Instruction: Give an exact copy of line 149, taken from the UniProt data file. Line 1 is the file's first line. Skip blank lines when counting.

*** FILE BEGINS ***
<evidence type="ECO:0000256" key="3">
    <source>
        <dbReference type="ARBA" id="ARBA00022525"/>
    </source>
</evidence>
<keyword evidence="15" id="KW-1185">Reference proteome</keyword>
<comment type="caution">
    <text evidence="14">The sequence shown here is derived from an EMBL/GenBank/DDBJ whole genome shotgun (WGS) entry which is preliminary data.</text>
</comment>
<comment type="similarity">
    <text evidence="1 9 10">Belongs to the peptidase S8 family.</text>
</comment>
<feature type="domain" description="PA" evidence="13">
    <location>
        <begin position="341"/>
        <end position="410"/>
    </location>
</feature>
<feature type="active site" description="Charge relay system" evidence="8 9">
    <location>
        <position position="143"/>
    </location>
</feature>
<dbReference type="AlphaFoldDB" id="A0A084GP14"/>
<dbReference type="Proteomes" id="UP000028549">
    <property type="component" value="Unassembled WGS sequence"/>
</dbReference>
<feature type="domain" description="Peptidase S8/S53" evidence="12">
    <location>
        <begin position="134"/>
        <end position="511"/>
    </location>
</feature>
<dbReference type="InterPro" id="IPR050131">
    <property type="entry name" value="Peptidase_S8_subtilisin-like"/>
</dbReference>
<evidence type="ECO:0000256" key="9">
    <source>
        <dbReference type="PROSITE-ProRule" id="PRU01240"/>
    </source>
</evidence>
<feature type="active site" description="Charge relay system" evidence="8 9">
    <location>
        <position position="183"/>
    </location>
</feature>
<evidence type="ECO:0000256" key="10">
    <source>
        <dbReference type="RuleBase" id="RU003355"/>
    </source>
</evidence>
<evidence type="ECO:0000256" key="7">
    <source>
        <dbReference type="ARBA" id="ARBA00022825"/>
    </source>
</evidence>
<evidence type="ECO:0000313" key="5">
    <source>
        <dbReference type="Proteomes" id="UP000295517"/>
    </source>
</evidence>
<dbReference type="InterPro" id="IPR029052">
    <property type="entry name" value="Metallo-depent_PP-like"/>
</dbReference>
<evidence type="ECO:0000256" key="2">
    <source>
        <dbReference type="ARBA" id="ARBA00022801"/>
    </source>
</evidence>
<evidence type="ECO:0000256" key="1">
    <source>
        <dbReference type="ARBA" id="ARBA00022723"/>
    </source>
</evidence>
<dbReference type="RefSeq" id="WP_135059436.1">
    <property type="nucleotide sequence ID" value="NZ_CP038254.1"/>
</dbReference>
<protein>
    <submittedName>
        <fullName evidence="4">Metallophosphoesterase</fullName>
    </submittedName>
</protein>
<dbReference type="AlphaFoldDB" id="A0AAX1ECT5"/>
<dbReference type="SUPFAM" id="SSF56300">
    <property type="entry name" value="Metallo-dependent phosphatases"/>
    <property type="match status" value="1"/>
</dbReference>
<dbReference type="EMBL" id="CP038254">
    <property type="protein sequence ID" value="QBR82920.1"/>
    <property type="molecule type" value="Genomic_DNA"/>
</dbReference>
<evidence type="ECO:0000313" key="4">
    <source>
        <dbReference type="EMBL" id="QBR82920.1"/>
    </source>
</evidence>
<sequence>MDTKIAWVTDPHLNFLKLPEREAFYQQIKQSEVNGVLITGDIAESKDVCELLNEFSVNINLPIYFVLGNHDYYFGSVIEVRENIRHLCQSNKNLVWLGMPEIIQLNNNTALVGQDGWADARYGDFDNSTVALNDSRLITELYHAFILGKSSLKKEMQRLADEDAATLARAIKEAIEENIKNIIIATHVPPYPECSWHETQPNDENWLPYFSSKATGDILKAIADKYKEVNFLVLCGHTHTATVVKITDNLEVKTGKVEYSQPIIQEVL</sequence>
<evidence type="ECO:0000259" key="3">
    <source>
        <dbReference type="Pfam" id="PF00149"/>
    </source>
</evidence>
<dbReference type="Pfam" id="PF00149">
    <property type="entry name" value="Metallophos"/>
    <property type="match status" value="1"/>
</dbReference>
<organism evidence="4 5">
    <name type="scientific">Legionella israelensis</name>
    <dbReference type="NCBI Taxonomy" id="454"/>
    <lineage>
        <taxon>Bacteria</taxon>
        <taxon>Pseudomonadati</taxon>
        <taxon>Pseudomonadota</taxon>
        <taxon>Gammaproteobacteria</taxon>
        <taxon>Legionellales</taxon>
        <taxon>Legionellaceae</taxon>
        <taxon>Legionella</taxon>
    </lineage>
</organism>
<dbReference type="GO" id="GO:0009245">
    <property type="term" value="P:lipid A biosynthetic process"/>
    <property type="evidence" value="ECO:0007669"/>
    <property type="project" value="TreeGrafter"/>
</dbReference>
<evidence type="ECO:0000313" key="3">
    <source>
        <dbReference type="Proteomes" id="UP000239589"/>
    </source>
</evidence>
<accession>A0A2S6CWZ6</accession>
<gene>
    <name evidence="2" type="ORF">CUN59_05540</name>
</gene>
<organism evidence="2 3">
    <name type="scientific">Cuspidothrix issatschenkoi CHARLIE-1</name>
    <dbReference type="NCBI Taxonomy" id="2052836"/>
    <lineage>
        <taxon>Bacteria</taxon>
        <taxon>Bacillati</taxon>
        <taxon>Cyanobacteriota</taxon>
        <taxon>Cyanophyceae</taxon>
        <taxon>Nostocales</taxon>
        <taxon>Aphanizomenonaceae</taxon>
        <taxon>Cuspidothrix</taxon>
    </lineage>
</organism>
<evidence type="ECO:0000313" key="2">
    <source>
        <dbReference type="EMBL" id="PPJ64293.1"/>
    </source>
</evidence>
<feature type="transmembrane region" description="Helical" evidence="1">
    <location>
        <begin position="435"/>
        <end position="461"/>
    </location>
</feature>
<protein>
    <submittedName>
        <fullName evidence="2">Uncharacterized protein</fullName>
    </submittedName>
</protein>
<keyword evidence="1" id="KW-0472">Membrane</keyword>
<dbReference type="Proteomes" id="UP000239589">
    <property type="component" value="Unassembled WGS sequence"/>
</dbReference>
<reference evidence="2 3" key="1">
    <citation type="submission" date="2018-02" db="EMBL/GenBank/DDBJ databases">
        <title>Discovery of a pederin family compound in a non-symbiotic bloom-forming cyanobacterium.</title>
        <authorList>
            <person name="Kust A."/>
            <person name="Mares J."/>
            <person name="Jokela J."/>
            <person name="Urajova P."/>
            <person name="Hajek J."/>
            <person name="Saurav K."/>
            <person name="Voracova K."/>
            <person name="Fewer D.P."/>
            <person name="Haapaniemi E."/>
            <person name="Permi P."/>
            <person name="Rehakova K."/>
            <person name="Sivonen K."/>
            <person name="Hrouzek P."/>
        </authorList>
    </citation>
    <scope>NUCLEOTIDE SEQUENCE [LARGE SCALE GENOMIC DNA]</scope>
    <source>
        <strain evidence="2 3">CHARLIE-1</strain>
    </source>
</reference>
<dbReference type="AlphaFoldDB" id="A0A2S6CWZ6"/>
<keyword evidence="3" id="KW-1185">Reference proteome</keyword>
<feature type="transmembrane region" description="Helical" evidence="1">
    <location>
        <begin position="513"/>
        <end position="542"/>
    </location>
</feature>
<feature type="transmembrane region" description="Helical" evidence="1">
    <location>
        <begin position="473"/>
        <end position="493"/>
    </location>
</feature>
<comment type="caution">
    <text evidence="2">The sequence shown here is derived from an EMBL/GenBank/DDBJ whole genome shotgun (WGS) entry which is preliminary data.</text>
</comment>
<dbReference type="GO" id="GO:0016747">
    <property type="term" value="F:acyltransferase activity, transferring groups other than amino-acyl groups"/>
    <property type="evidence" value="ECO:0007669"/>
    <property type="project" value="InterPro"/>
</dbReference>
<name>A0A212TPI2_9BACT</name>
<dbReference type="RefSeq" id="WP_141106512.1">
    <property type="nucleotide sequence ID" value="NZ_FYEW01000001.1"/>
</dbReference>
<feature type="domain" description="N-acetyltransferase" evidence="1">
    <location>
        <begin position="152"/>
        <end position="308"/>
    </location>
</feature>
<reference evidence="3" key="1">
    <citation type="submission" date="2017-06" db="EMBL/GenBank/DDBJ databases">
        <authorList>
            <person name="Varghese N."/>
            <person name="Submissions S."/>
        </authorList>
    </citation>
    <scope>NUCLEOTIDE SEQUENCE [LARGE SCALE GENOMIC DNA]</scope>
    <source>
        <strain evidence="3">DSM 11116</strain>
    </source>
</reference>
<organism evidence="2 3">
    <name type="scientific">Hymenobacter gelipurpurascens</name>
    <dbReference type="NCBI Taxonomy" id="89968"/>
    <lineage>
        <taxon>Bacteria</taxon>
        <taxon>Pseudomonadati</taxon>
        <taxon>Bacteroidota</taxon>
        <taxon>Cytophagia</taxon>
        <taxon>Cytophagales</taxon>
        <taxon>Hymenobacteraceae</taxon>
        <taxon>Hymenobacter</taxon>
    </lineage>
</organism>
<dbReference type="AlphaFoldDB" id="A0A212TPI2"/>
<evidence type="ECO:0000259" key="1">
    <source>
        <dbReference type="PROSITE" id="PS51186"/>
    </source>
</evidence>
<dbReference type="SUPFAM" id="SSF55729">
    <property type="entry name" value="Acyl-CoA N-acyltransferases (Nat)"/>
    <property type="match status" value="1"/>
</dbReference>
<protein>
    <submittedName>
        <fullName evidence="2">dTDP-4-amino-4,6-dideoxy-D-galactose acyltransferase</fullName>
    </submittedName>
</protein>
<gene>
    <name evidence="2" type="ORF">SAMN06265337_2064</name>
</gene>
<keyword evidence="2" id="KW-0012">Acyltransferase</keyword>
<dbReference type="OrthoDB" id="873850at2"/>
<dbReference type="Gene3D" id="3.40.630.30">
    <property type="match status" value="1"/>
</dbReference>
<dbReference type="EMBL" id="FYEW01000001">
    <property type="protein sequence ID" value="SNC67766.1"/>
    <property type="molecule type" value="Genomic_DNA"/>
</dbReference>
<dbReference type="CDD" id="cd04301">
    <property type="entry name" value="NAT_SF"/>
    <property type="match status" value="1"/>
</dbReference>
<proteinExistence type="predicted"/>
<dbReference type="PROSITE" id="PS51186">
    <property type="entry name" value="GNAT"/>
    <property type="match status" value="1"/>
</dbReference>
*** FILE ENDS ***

        <dbReference type="EMBL" id="PPJ64293.1"/>